Beijing air pollution
The Chinese capital has for many years suffered from serious air pollution. Primary sources of pollutants include exhaust emission from Beijing's more than five million motor vehicles, coal burning in neighbouring regions, dust storms from the north and local construction dust. A particularly severe smog engulfed the city for weeks in early 2013, elevating public awareness to unprecedented levels and prompting the government to roll out emergency measures.
Beijing still among China's most competitive cities despite smog, report says
Despite its traffic challenges and air quality issues, Beijing still manages to come in just behind Hong Kong, Shanghai and Shenzhen in terms of "sustainable development", according to an annual ranking of Chinese cities.
But the survey found that smog was undermining the competitiveness of several Chinese cities, including Beijing, Tianjin and Shijiazhuang, capital of Hebei province.
The annual ranking of urban competitiveness is jointly released by the Chinese Academy of Social Sciences and the Social Sciences Academic Press.
It ranks 294 Chinese cities using various metrics, including developmental sustainability, business climate and quality of life, among others.
"Smog has become a [core] problem for some Chinese cities," according to the compilers of the ranking, now in its 12th year. "Its severity is ever increasing and areas directly affected by it are ever expanding."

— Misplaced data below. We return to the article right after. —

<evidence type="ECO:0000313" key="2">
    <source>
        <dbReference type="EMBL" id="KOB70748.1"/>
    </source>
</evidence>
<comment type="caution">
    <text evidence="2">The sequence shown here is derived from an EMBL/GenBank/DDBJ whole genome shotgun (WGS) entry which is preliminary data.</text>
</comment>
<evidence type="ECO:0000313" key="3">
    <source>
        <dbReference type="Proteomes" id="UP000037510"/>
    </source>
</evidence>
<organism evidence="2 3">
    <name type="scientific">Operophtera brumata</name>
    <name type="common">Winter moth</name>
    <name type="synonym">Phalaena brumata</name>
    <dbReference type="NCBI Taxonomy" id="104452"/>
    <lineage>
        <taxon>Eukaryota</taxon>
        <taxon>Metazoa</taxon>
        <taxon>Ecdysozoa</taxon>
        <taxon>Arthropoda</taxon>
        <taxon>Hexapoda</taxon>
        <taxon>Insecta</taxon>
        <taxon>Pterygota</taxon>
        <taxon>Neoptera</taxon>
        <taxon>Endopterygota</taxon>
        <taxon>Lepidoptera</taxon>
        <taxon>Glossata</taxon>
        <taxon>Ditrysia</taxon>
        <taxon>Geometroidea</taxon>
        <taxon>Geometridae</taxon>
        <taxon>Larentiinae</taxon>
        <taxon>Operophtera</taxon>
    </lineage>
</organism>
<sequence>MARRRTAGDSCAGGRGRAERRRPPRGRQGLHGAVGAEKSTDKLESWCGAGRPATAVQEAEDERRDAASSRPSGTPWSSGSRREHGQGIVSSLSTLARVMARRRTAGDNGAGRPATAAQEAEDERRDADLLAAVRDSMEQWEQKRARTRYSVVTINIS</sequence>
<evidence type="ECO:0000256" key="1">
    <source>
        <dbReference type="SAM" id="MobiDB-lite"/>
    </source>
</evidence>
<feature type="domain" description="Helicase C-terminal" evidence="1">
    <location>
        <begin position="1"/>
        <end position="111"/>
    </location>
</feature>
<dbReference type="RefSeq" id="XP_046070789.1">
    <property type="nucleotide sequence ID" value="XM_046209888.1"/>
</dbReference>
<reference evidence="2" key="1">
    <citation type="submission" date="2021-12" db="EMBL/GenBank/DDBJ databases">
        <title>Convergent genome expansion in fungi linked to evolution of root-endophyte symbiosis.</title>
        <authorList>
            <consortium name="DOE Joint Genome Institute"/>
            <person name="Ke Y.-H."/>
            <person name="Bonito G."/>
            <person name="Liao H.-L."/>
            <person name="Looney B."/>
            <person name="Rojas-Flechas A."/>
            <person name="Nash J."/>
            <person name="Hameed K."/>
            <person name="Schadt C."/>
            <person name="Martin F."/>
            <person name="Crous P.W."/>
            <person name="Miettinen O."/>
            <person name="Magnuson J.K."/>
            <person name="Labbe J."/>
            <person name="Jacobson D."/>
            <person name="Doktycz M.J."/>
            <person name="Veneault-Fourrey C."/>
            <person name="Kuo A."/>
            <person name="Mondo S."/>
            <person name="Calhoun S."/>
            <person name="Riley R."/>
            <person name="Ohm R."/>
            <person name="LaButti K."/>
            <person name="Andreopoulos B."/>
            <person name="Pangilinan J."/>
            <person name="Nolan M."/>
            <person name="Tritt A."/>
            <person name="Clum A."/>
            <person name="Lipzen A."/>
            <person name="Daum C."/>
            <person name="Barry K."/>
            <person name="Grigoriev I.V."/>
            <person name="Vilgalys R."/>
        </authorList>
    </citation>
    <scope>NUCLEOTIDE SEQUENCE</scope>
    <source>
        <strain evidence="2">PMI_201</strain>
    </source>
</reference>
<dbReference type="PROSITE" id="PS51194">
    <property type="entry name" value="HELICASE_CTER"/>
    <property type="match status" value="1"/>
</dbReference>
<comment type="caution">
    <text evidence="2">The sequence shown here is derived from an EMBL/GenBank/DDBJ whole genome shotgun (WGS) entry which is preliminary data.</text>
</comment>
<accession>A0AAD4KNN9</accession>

The central government declared "war" on pollution in March.
And last month, the legislature passed amendments to the environmental protection law, the first revisions to the statute in 25 years, which allow for tougher penalties on polluters.
One of the areas hardest hit by smog is the Jing-Jin-Ji region, shorthand for the expanse of Beijing-Tianjin-Hebei. To improve air quality, Beijing has ordered many of its big polluters out of the capital, which often means they go to the surrounding area.
In the coming three years, another 1,200 large polluters are expected to be kicked out of Beijing.
The National Development and Reform Commission is drafting policies on integrated planning for the area, which are expected to be published by June.
Beijing received relatively high marks for liveability despite severe air and traffic issues. The capital ranked 41st, up 33 places from last year.
"High housing prices, air pollution and traffic congestion detract from Beijing's liveability," said Yang Jie, one of the report's co-authors. "Yet, the city remains competitive thanks to its well-educated citizenry, high quality medical and educational institutions, developed commercial environment and public infrastructure."
Beijing ranked fourth, behind Hong Kong, Shanghai and Shenzhen in terms of "sustainable development".